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  #1  
Old Feb 20, '13, 9:26 am
twf twf is offline
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Default Non-patriarchal / major archep Churches sui iuris

Within their "traditional territories", the patriarchal and major archepiscopal churches are autonomous for all intents and purposes. They elect their own primates/bishops, they determine their own liturgical, fasting, and other disciplinary norms. They set their own particular laws. To my mind, these churches are truly sui iuris. This accounts for 10 of the 21/22 Eastern Churches in communion with Rome.

(As an aside, I strongly believe that the four major archbishops, even if they can't be given the title "Patriarch" for political reasons, should have the same legal standing as patriarchs...meaning, no ratification required from Rome prior to enthronement...I also strongly feel that the 10 patriarchs/major archbishops should be de jure papal electors, without the need of a Latin red hat, in a communion where the Roman primacy plays an instrumental role throughout the Church Universal...but I digress).

What of the remaining Eastern Catholic Churches? The the primates and bishops of those of metropolitan or lower status are, as I understand it, appointed by Rome. Are these churches able to promulgate their own norms in other matters (liturgy, fasting, etc) independently, or does that also require Roman ratification? Are the non-patriarchal/major archepiscopal Catholic Churches really sui iuris, and if not, should they be given the same degree of autonomy? What of "Churches sui iuris" that are comprised of a single eparchy or exarchate...if Rome was no longer responsible for appointing the hierarchs of these Churches, how would they be selected in the absence of any traditional synod?
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  #2  
Old Feb 20, '13, 11:24 am
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Default Re: Non-patriarchal / major archep Churches sui iuris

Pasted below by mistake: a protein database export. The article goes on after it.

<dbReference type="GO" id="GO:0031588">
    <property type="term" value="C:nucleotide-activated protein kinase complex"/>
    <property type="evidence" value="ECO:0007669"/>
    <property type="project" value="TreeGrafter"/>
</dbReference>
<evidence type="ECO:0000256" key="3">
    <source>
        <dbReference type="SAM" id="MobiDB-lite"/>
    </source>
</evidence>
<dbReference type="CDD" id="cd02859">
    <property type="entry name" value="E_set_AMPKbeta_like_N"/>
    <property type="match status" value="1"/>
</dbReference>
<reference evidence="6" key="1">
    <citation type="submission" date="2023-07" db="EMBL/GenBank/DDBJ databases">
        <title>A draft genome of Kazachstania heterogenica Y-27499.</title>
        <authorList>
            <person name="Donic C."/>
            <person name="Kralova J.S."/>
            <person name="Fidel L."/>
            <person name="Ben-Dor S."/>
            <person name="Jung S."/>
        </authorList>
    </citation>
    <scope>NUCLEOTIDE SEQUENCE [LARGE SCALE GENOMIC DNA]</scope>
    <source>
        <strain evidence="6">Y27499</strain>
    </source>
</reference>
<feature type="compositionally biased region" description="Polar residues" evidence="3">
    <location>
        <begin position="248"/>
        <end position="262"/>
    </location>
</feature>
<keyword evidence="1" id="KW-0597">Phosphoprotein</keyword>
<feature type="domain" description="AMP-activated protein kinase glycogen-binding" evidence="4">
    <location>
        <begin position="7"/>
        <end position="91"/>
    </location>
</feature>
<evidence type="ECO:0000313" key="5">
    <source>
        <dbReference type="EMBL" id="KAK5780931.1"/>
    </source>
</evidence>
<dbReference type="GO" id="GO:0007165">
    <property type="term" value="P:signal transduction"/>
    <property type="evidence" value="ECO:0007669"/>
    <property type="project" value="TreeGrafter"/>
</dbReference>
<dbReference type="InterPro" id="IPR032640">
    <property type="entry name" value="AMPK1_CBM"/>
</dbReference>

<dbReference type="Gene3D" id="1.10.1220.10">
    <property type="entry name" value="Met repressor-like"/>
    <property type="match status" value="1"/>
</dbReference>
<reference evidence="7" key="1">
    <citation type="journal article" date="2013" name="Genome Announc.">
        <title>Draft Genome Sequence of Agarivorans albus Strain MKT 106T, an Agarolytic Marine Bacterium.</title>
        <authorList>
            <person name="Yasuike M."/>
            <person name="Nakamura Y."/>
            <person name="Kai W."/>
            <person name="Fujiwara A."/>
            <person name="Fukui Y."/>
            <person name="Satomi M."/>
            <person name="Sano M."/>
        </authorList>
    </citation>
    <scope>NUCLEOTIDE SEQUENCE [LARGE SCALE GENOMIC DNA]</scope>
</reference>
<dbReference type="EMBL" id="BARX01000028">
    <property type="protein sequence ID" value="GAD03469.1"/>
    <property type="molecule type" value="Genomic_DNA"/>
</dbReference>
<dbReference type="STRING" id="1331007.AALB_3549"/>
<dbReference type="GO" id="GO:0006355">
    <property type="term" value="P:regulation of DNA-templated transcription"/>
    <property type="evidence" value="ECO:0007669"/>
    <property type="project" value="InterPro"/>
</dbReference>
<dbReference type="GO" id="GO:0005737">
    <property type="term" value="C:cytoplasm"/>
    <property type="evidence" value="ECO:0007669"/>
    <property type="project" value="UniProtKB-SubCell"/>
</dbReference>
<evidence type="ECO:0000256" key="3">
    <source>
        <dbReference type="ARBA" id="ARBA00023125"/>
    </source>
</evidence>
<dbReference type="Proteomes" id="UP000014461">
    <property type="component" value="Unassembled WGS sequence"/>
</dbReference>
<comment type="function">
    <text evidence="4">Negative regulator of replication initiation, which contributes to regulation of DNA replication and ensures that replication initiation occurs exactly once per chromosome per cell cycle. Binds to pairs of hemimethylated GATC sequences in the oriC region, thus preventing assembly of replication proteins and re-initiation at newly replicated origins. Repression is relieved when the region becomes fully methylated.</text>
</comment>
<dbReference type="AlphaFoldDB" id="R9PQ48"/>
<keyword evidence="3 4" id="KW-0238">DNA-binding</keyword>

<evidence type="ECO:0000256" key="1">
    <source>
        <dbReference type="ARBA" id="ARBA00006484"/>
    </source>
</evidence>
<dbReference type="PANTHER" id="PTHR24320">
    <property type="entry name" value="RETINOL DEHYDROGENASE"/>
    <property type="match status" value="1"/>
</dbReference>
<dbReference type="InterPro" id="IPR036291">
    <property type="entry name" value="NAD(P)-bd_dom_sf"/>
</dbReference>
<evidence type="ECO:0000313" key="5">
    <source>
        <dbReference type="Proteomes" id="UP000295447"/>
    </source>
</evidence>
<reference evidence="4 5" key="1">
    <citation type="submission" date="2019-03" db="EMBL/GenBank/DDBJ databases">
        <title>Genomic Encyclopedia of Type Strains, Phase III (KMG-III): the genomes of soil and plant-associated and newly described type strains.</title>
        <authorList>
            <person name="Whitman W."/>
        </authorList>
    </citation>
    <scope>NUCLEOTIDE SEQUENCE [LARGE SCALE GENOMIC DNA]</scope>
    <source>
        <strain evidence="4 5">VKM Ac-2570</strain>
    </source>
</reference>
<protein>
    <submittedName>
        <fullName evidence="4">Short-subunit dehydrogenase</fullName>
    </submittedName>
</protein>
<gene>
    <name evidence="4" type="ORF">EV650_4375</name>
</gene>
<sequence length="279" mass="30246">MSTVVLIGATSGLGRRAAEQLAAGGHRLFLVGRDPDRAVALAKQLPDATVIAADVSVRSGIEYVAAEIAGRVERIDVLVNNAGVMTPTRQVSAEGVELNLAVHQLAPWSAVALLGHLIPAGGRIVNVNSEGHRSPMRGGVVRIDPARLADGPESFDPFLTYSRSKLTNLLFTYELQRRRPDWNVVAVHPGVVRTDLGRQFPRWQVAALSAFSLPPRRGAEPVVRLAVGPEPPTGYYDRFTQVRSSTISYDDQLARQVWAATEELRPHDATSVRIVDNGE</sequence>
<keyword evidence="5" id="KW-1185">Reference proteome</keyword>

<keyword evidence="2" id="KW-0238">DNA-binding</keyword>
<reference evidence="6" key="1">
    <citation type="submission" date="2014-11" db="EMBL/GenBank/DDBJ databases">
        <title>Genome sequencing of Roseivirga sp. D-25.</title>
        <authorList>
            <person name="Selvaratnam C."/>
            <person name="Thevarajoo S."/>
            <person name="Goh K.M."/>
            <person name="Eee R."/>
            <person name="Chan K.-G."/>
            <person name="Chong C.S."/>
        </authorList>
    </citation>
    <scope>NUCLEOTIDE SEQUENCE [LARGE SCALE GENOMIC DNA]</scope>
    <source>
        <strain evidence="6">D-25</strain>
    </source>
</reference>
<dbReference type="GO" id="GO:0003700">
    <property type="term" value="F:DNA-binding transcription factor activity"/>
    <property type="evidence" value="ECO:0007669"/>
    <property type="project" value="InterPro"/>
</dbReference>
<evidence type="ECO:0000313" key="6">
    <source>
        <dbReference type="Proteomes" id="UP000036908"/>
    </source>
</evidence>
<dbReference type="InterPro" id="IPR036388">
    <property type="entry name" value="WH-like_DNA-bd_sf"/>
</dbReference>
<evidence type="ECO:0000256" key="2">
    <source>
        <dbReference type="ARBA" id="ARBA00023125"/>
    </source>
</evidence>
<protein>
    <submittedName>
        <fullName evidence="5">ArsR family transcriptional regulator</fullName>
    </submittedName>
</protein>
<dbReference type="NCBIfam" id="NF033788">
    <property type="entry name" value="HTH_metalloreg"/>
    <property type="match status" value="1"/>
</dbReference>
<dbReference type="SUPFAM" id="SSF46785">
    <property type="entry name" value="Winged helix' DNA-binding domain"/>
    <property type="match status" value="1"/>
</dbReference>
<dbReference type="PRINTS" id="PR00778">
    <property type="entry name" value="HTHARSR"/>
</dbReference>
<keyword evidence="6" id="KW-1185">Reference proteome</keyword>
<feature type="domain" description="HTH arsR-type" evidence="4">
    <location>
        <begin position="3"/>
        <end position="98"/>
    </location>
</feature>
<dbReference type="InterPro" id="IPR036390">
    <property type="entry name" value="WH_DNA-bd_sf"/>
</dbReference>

My opinion...
The sui iuris Church appoints the patriarch. Technically, Rome only needs to permit bishops within it's sui iuris Church to appoint it's patriarch, the pope. Rome has graciously allowed people outside of it's sui iuris Church to elect the bishop of Rome.
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  #3  
Old Feb 20, '13, 12:21 pm
malphono malphono is offline
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Default Re: Non-patriarchal / major archep Churches sui iuris

Quote:
Originally Posted by twf View Post
Within their "traditional territories", the patriarchal and major archepiscopal churches are autonomous for all intents and purposes. They elect their own primates/bishops, they determine their own liturgical, fasting, and other disciplinary norms. They set their own particular laws. To my mind, these churches are truly sui iuris.
Well ... yeah, they sort of do all those things, but there is one proviso: Rome's approval. For example, yes, the Synod elects its own bishops, but they must be approved by Rome before a formal public announcement of the election is made.

Quote:
Originally Posted by twf View Post
(As an aside, I strongly believe that the four major archbishops, even if they can't be given the title "Patriarch" for political reasons, should have the same legal standing as patriarchs...meaning, no ratification required from Rome prior to enthronement...I also strongly feel that the 10 patriarchs/major archbishops should be de jure papal electors, without the need of a Latin red hat, in a communion where the Roman primacy plays an instrumental role throughout the Church Universal...but I digress).
I don't think there are any true "political" reasons why the Major-Archbishops of the Syro-Malankara and Syro-Malabar Churches. Of course, neither is historically a Patriarchal Church, but are, rather, "daughter" Churches, the first of the SCC and the second of the Chaldean/Assyrian Church. What would work, (and IMO, should happen), is that they be officially declared Catholicosates (the Syro-Malankara have unofficially already done this, and Moran Bor Basiloious Clemis uses the designation "Catholicos" ... I'm not sure, but it might even appear that way in the Annuario Pontificio) under the appropriate Patriarchate. The prerogatives of the Patriarch in such a circumstance are mainly one single thing: to consecrate Holy Myroun. Beyond that, the Catholicos is equivalent. (An odd thing here is that the Syro-Malankara Church was a de-facto Catholicosate until the late Roman Pontiff formally separated it from the SCC.) The two Holy Synods (of the Patriarchate and of the Catholicosate) are separate and one does not depend on the other.

A similar solution might work for the two Byzantine Major-Archepiscopal Churches, but the concept of a Catholicosate is alien to the Byzantine tradition. At the same time, the MP-inspired concept of "National Patriarchates" is alien to all except those under the sway of MP.
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Old Feb 20, '13, 1:52 pm
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Default Re: Non-patriarchal / major archep Churches sui iuris